The Social Justice Centre grabbed the attention of many at UBC at the beginning of this academic year with the little handbooks they were passing around, titled “Resisting the University: An Alternative Orientation.” According to Gabby Doebeli, one of the co-chairs of the student club, the handbooks are part of a broader mission to reframe the conversation around social justice initiatives. “I feel like common narratives around social justice are that we’re just angry people who are fighting and raising their fists. This handbook is really trying to reinvigorate old traditions and the space [..] to allow us to re-centre and focus on what we actually want to see in the world, rather than just resisting or reacting to things.”
The group has existed as a resource centre at UBC since the events of the 1997 APEC summit, wherein the RCMP was found to have employed excessive force on students protesting the presence of autocratic leaders. “Out of the protests came a movement to fix some institutional shell of an organization that would, into the future, pool resources of students and have those be accessible to students, in terms of organizing, movement building and social justice,” says Jacob Fischer-Schmidt, the group’s other co-chair.
The SJC describe themselves as idealists who centre around anti-oppressive, decolonial, feminist and radical imaginings, and with this comes a broader frame of reference to tackle issues and provide students with a safe campus. Aside from providing resources, they also do their own organizing around issues members are interested in, such as the recent “B-Line and Bike to the Ballot” event they hosted to bring students together and vote in the municipal election.
A big focus of the group is community building: within the SJC and the UBC campus, but also more generally across Vancouver and the unceded, ancestral Indigenous land on which it is situated. “From my impression, campus is like a bubble that exists outside of Vancouver,” Gabby tells me, “so my intention with the handbook was to break that bubble and situate people who are coming from all over the world and ground them in relationships to the different people, organizations, clubs and to the land that they’re on.”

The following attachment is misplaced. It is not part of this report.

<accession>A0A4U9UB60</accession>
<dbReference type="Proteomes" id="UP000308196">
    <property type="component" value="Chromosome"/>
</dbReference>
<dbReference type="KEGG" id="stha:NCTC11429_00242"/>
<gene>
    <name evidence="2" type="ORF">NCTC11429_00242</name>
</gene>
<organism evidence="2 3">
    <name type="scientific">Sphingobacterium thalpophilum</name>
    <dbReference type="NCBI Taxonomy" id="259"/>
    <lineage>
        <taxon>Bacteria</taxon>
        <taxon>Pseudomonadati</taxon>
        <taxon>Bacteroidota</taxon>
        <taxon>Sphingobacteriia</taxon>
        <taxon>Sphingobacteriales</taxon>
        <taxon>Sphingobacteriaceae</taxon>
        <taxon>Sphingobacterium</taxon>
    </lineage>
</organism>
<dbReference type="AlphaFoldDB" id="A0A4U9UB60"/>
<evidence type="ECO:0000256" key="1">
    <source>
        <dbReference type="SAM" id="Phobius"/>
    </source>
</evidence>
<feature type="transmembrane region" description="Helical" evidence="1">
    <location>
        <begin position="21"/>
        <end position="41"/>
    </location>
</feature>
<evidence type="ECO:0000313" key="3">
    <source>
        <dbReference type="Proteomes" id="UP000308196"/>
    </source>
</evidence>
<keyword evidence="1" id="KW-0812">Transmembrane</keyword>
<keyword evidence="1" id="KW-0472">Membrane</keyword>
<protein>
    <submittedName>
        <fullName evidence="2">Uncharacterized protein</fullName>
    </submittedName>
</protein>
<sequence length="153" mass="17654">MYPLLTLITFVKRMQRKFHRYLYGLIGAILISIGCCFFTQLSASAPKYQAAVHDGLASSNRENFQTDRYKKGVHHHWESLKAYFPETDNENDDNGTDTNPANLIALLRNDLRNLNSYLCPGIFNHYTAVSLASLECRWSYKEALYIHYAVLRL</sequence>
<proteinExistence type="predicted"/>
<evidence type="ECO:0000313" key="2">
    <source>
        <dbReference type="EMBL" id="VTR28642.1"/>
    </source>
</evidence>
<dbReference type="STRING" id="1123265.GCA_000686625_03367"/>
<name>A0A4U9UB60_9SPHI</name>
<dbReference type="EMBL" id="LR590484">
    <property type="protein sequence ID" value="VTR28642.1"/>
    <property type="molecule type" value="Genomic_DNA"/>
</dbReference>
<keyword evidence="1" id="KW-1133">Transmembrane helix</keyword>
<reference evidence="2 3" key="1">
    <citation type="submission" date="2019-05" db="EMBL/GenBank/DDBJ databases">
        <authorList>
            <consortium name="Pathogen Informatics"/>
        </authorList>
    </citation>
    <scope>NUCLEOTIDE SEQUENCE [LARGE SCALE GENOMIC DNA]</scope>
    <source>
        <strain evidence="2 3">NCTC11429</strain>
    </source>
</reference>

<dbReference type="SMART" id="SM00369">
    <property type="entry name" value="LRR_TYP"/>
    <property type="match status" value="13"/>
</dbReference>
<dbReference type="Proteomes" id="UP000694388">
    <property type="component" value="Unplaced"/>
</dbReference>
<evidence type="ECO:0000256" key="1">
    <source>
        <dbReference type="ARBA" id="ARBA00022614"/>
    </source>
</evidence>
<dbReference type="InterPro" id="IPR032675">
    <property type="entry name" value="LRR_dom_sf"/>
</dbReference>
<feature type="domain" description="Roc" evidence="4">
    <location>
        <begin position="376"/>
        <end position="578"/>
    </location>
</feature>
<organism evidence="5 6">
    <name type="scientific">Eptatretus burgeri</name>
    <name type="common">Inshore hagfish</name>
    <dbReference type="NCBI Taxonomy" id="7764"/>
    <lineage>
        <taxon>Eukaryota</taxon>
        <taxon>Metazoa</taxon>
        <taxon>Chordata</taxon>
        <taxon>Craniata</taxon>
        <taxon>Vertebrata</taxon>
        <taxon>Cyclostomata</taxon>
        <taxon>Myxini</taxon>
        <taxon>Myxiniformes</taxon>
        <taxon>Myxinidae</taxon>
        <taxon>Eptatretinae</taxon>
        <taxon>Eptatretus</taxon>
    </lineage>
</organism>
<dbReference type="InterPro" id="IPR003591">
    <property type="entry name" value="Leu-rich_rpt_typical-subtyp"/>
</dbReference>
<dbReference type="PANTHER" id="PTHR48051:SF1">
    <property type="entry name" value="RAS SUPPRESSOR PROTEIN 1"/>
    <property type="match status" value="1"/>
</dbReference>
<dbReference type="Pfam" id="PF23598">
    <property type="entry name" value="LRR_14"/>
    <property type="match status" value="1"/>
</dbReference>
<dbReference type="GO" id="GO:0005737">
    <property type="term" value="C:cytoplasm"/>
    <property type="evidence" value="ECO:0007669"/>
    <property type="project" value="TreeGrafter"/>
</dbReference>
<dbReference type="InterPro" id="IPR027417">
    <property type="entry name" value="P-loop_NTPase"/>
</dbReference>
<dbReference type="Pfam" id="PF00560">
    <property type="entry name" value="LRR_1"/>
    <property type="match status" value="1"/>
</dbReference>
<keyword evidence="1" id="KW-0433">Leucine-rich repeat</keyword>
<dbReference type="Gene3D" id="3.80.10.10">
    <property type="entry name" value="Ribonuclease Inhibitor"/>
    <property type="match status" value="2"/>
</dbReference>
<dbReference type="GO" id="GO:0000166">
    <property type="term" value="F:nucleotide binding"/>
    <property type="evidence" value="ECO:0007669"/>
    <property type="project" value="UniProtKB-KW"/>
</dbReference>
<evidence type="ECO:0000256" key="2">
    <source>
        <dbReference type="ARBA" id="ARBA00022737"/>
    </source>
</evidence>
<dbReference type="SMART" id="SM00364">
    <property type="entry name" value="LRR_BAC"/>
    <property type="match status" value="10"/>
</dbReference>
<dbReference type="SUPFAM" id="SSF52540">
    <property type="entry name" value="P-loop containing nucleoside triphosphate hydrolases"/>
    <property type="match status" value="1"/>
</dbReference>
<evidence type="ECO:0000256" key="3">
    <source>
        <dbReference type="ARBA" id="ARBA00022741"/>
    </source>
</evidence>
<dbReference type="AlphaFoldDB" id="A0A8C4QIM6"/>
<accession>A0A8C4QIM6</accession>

Going beyond that, they also want to be a space where people feel like they belong, can find others with similar ideas, and build collective power to work towards those ideas. “I see [the SJC] as something that has potential as a networking piece that connects a lot of the different movements and initiatives on campus. […] We’ve been thinking of ways that we can provide students with resources that are not just financial — like a community where they feel their ideas around social justice can be expressed, shared, acted on,” Jacob expresses.
The SJC’s community focus is also apparent in the organization’s structure. They’re proud of the group’s non-hierarchical nature, which aims to create a genuine, safe environment where everyone has equal say, and where your say is respected. The structure takes into consideration how many marginalized folks don’t have a great relationship with authority and may find it intimidating or inaccessible to speak out for themselves. “The resource groups are a space especially for marginalized folks, so it’s really important to organize this way,” says Gabby. The only thing co-chairs are mandated to do is call meetings and ensure they are taking place, and they often help to initiate or guide the conversation during the meetings. “We try to envision ourselves as a group that is critical of the existing status quo and critical of legitimacies that power structures claim. We definitely see a lot of things that could change in the world, and it’s important for us to be enacting and practicing the change that we want to see,” Jacob continues.
The co-chairs mention that over the past couple of years turnout has been low, which has led to the group performing with reduced capacity. They are hoping to revive the conversation around the potential of social justice practices, and welcome new people into their weekly meetings. If you’re ever free and on campus on a Thursday evening, you’re more than welcome to come to Room 2108 in the AMS Student Nest and join in on the discussion of what our futures should look like.